This chapter reviews selected psychological research on human decision making. The classical, rational theory of choice holds that decisions reflect consistent, stable preferences, which are unaffected by logically immaterial changes in context, presentation, or description. In contrast, empirical research has found preferences to be sensitive to logically irrelevant changes in the context of decision, in how options are described, and in how preferences are elicited. Decisions are also swayed by affect and by decisional conflict and are often driven by the reasons that are most accessible at the moment of choice, leading to preference reversals when, for example, different reasons are made accessible. More broadly, decision makers tend to adopt a local" perspective: They accept decisions as described and focus on the most salient attributes, even when a more global" perspective, less influenced by local context and frame, might yield decisions that are less biased by temporary and irrelevant concerns. Future directions and implications for theory and practice are discussed.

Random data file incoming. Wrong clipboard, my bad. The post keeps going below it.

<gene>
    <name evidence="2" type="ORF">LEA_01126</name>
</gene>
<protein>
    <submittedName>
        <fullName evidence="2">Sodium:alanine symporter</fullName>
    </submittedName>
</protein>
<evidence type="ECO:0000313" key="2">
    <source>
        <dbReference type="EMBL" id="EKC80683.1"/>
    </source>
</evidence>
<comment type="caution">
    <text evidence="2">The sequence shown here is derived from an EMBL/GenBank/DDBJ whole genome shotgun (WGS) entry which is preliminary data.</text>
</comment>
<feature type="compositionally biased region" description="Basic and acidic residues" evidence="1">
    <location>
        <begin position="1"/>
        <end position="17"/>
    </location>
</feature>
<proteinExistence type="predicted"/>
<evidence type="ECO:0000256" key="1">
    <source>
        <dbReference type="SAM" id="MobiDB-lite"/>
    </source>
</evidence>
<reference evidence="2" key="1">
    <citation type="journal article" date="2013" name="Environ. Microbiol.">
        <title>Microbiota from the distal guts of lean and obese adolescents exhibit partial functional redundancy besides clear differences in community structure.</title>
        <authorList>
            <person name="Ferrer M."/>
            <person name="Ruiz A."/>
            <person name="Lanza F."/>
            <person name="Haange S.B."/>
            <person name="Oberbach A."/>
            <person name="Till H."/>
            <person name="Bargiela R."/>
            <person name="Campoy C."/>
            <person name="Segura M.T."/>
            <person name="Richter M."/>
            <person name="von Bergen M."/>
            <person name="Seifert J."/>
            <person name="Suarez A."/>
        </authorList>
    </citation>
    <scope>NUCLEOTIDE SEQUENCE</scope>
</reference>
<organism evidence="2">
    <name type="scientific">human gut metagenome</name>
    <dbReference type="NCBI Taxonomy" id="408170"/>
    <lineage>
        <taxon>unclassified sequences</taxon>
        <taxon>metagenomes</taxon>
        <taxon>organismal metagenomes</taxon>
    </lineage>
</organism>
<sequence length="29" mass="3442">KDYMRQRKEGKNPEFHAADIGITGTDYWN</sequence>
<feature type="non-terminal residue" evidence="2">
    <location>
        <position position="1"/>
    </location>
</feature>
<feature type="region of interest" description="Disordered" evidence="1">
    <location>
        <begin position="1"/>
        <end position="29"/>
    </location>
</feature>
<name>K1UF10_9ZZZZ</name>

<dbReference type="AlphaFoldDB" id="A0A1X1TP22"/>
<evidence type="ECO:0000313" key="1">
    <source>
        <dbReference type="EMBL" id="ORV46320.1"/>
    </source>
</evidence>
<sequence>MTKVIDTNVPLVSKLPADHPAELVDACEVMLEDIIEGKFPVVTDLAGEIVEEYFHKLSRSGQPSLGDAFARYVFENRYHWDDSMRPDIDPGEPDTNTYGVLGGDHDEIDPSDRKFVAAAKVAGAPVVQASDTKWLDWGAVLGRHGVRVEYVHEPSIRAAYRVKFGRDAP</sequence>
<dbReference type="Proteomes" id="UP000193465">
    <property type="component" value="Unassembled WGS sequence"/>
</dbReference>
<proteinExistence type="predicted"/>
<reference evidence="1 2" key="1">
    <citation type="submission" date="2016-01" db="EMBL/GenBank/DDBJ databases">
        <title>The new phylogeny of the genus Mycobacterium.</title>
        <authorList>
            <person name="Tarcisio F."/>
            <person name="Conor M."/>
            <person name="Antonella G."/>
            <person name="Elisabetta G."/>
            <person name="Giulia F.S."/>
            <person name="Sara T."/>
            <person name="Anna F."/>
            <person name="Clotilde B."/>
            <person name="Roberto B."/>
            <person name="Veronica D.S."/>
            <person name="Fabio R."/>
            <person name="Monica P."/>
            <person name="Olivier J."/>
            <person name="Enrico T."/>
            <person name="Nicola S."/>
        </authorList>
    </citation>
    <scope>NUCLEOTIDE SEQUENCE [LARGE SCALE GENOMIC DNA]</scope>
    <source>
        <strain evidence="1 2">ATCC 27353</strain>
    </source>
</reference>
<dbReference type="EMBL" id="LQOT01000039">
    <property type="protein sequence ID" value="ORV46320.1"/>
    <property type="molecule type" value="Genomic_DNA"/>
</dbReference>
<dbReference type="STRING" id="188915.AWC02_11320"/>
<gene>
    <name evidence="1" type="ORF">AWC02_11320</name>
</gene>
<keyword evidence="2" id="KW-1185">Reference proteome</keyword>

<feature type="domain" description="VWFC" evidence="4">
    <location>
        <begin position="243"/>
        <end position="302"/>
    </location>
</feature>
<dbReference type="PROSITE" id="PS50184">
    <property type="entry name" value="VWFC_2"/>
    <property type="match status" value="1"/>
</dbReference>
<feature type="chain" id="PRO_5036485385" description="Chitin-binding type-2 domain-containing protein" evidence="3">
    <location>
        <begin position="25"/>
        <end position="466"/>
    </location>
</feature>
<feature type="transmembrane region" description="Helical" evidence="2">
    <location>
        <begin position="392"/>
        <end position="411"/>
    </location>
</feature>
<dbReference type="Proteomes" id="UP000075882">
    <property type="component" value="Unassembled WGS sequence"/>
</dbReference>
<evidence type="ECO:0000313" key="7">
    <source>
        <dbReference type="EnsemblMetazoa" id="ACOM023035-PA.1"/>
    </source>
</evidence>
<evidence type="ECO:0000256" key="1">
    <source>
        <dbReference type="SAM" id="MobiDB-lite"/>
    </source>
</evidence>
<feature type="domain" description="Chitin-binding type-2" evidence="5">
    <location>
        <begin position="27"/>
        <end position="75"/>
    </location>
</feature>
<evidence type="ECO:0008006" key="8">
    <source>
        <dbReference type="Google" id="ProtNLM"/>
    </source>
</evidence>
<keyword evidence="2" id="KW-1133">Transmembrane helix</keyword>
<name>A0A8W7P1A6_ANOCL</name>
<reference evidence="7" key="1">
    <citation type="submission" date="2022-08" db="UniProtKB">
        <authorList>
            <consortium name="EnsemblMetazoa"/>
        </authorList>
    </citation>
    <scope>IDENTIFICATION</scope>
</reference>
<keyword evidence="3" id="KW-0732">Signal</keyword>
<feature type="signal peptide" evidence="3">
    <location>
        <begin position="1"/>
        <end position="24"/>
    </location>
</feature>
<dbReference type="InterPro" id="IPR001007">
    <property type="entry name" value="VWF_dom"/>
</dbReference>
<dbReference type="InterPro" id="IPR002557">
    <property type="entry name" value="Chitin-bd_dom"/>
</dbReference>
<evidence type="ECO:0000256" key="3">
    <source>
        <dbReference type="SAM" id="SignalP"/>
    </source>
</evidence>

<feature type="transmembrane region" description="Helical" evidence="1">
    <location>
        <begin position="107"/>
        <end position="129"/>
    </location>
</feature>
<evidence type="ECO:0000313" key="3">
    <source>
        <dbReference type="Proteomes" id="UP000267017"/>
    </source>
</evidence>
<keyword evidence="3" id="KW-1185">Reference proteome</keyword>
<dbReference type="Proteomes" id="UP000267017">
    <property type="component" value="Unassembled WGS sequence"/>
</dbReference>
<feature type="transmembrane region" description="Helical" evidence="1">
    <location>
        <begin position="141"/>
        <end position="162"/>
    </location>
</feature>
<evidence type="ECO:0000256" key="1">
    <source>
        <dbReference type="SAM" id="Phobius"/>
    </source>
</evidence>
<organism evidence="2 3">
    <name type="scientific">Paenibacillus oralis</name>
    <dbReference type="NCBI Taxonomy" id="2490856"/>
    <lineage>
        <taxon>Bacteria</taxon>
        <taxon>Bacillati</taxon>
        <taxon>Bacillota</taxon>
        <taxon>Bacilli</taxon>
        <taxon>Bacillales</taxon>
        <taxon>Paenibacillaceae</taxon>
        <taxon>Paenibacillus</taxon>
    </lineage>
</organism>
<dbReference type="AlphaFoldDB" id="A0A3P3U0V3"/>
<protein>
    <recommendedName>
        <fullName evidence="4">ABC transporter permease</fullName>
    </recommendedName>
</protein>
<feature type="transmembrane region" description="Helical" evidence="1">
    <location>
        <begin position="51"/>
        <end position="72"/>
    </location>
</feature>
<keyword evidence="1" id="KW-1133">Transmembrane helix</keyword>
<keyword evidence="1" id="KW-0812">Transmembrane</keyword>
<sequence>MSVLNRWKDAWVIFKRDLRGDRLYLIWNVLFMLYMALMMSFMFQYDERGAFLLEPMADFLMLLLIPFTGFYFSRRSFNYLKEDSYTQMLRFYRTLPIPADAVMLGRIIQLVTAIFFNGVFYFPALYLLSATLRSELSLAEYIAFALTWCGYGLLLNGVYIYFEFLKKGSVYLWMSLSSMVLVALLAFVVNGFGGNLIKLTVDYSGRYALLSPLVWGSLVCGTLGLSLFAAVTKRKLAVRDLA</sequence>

|Original language||English (US)|
|Title of host publication||The Oxford Handbook of Thinking and Reasoning|
|Publisher||Oxford University Press|
|State||Published - Nov 21 2012|
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